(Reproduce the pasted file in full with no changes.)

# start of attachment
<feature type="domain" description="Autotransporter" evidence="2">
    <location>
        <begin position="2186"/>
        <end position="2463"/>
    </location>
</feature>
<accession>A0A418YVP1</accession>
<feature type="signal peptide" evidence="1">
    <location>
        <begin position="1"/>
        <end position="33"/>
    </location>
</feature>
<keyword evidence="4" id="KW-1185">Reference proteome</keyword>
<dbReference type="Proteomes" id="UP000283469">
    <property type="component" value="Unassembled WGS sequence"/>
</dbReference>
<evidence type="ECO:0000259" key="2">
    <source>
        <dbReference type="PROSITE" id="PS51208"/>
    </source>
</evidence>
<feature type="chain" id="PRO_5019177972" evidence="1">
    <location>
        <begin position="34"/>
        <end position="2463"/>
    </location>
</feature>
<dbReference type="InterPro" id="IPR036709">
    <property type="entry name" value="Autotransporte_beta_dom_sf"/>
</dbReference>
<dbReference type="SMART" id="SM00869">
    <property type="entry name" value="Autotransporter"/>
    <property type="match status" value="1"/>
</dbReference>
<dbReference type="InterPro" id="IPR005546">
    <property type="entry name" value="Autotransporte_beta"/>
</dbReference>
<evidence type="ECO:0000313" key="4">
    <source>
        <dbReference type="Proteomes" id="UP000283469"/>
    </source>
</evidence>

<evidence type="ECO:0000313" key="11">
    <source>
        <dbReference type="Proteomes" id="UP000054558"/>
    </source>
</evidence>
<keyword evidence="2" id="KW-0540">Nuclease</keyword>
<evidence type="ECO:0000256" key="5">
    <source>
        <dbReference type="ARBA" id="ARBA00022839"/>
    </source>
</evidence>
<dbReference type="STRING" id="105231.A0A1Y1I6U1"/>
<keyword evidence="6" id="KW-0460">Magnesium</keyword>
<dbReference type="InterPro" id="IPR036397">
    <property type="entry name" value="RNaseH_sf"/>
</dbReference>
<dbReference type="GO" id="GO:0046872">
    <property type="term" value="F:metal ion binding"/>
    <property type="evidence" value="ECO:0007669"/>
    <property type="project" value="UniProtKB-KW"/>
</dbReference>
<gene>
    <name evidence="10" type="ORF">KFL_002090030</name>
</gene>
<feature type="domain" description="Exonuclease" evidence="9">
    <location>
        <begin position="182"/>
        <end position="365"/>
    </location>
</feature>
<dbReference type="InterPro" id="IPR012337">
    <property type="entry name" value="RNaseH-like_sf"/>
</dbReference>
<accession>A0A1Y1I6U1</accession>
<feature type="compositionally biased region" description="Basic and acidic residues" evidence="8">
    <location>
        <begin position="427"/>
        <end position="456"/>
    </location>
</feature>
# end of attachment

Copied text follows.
<feature type="domain" description="Autotransporter" evidence="2">
    <location>
        <begin position="2186"/>
        <end position="2463"/>
    </location>
</feature>
<accession>A0A418YVP1</accession>
<feature type="signal peptide" evidence="1">
    <location>
        <begin position="1"/>
        <end position="33"/>
    </location>
</feature>
<keyword evidence="4" id="KW-1185">Reference proteome</keyword>
<dbReference type="Proteomes" id="UP000283469">
    <property type="component" value="Unassembled WGS sequence"/>
</dbReference>
<evidence type="ECO:0000259" key="2">
    <source>
        <dbReference type="PROSITE" id="PS51208"/>
    </source>
</evidence>
<feature type="chain" id="PRO_5019177972" evidence="1">
    <location>
        <begin position="34"/>
        <end position="2463"/>
    </location>
</feature>
<dbReference type="InterPro" id="IPR036709">
    <property type="entry name" value="Autotransporte_beta_dom_sf"/>
</dbReference>
<dbReference type="SMART" id="SM00869">
    <property type="entry name" value="Autotransporter"/>
    <property type="match status" value="1"/>
</dbReference>
<dbReference type="InterPro" id="IPR005546">
    <property type="entry name" value="Autotransporte_beta"/>
</dbReference>
<evidence type="ECO:0000313" key="4">
    <source>
        <dbReference type="Proteomes" id="UP000283469"/>
    </source>
</evidence>

<evidence type="ECO:0000313" key="11">
    <source>
        <dbReference type="Proteomes" id="UP000054558"/>
    </source>
</evidence>
<keyword evidence="2" id="KW-0540">Nuclease</keyword>
<evidence type="ECO:0000256" key="5">
    <source>
        <dbReference type="ARBA" id="ARBA00022839"/>
    </source>
</evidence>
<dbReference type="STRING" id="105231.A0A1Y1I6U1"/>
<keyword evidence="6" id="KW-0460">Magnesium</keyword>
<dbReference type="InterPro" id="IPR036397">
    <property type="entry name" value="RNaseH_sf"/>
</dbReference>
<dbReference type="GO" id="GO:0046872">
    <property type="term" value="F:metal ion binding"/>
    <property type="evidence" value="ECO:0007669"/>
    <property type="project" value="UniProtKB-KW"/>
</dbReference>
<gene>
    <name evidence="10" type="ORF">KFL_002090030</name>
</gene>
<feature type="domain" description="Exonuclease" evidence="9">
    <location>
        <begin position="182"/>
        <end position="365"/>
    </location>
</feature>
<dbReference type="InterPro" id="IPR012337">
    <property type="entry name" value="RNaseH-like_sf"/>
</dbReference>
<accession>A0A1Y1I6U1</accession>
<feature type="compositionally biased region" description="Basic and acidic residues" evidence="8">
    <location>
        <begin position="427"/>
        <end position="456"/>
    </location>
</feature>